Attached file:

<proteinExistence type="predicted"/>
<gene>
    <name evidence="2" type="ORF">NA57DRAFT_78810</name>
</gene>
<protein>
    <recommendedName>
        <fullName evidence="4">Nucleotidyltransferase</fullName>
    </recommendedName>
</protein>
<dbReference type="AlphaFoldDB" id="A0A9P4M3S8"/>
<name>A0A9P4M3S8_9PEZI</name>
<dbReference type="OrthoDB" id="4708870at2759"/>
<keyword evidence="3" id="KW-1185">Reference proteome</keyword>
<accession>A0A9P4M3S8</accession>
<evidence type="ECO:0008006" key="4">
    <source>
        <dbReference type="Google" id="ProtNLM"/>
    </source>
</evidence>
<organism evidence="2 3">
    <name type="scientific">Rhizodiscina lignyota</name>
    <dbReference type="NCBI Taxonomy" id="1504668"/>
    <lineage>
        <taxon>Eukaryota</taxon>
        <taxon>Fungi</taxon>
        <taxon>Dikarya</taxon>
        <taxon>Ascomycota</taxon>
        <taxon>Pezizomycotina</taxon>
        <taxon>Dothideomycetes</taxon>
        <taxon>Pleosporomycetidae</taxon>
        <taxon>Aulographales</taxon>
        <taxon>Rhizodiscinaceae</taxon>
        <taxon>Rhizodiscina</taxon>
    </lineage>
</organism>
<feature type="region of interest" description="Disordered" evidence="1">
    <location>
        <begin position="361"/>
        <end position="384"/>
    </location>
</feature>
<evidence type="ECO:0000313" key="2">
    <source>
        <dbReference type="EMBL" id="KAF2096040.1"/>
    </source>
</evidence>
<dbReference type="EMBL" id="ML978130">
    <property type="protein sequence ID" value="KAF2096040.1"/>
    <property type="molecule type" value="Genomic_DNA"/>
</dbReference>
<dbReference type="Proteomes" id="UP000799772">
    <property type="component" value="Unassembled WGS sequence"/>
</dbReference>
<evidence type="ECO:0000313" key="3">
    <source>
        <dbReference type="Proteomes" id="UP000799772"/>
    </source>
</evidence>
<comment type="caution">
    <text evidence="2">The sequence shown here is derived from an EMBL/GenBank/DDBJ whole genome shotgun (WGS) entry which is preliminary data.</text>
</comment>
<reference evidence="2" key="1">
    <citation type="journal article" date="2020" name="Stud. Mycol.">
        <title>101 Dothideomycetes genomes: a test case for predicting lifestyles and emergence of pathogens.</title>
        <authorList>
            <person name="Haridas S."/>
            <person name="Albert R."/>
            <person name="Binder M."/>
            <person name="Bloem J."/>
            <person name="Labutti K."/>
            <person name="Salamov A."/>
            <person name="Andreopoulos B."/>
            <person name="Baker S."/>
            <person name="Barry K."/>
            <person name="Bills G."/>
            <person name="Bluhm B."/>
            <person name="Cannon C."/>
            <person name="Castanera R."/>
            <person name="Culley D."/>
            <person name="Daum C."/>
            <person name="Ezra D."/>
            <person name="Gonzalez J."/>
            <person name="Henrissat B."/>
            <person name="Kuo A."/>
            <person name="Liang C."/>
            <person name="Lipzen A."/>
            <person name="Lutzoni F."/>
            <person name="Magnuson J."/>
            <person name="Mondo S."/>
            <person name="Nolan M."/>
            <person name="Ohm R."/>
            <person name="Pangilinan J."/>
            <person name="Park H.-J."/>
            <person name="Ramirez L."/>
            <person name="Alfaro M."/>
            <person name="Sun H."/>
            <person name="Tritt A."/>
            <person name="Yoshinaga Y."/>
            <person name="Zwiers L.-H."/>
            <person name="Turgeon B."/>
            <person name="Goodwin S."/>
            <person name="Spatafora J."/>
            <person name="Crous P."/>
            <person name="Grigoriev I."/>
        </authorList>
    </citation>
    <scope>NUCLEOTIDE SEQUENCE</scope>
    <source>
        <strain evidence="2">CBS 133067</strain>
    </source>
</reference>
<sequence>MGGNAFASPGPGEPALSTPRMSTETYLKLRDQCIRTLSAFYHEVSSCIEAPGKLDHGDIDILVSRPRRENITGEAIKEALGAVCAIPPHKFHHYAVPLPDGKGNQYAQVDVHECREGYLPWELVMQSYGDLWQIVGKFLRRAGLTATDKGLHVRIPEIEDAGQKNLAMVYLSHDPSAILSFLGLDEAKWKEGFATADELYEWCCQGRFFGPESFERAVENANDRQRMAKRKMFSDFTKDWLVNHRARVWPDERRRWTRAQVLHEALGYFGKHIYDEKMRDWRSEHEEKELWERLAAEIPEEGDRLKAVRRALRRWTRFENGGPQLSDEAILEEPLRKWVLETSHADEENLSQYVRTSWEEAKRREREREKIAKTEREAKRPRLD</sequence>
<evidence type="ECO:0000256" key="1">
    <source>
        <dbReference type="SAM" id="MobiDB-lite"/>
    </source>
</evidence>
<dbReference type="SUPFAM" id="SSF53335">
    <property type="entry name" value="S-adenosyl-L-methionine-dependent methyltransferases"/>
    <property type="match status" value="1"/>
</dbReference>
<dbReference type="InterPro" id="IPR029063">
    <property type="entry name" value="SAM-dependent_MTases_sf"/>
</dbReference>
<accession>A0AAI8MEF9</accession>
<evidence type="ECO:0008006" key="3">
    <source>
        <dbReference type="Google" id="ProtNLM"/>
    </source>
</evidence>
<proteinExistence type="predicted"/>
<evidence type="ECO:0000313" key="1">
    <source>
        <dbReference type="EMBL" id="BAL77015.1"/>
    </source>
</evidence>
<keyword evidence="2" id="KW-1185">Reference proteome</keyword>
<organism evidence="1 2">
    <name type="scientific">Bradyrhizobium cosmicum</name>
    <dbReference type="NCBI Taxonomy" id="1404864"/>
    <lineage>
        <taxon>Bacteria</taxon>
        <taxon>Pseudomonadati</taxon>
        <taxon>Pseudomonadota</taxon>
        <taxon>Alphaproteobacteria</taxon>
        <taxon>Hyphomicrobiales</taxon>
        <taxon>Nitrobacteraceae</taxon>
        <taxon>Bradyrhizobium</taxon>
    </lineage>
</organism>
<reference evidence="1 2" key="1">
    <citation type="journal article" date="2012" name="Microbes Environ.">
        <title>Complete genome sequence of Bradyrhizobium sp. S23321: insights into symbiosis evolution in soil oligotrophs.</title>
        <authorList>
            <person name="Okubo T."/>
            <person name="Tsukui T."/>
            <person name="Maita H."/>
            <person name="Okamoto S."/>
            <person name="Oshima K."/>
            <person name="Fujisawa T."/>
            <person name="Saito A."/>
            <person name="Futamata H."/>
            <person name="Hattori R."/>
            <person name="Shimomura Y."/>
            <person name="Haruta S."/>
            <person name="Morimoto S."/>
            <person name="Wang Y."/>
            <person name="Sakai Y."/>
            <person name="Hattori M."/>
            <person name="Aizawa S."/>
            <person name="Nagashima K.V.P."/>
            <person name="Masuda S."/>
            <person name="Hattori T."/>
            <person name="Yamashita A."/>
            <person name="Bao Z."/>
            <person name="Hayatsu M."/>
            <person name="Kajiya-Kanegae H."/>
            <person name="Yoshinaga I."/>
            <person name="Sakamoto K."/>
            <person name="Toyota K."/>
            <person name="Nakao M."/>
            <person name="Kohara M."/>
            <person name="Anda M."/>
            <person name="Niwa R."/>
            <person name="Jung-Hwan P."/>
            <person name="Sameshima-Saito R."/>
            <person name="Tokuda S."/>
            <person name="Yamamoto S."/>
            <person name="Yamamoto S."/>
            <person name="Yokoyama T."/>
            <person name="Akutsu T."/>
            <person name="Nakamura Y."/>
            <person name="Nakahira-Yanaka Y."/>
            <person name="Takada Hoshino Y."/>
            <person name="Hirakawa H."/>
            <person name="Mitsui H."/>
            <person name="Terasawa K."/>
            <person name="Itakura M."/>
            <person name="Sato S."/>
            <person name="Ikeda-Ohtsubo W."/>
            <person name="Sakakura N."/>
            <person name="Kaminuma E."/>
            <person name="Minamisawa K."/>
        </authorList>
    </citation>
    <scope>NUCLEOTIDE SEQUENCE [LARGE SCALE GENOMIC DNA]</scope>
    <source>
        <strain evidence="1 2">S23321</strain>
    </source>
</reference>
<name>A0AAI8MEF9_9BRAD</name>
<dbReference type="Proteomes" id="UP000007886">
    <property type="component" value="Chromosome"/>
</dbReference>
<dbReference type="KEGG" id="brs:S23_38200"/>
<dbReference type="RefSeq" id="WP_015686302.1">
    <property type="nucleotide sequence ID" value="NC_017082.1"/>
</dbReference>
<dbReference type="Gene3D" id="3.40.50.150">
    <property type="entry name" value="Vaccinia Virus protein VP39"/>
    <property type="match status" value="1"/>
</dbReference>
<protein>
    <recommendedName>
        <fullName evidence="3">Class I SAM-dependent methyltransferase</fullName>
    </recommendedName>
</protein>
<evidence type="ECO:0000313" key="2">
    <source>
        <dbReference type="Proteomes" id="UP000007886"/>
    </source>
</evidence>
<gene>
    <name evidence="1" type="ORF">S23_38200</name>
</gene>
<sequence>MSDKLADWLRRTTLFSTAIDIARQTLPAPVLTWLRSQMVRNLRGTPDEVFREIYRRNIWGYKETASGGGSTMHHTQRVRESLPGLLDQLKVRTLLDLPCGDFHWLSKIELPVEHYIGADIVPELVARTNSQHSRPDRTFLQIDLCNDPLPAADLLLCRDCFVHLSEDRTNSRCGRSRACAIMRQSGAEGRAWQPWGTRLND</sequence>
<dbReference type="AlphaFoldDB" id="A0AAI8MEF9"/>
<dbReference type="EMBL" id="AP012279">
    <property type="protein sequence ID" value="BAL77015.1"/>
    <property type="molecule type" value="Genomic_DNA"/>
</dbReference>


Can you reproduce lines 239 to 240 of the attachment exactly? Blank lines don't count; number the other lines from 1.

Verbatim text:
    <property type="protein sequence ID" value="BAL77015.1"/>
    <property type="molecule type" value="Genomic_DNA"/>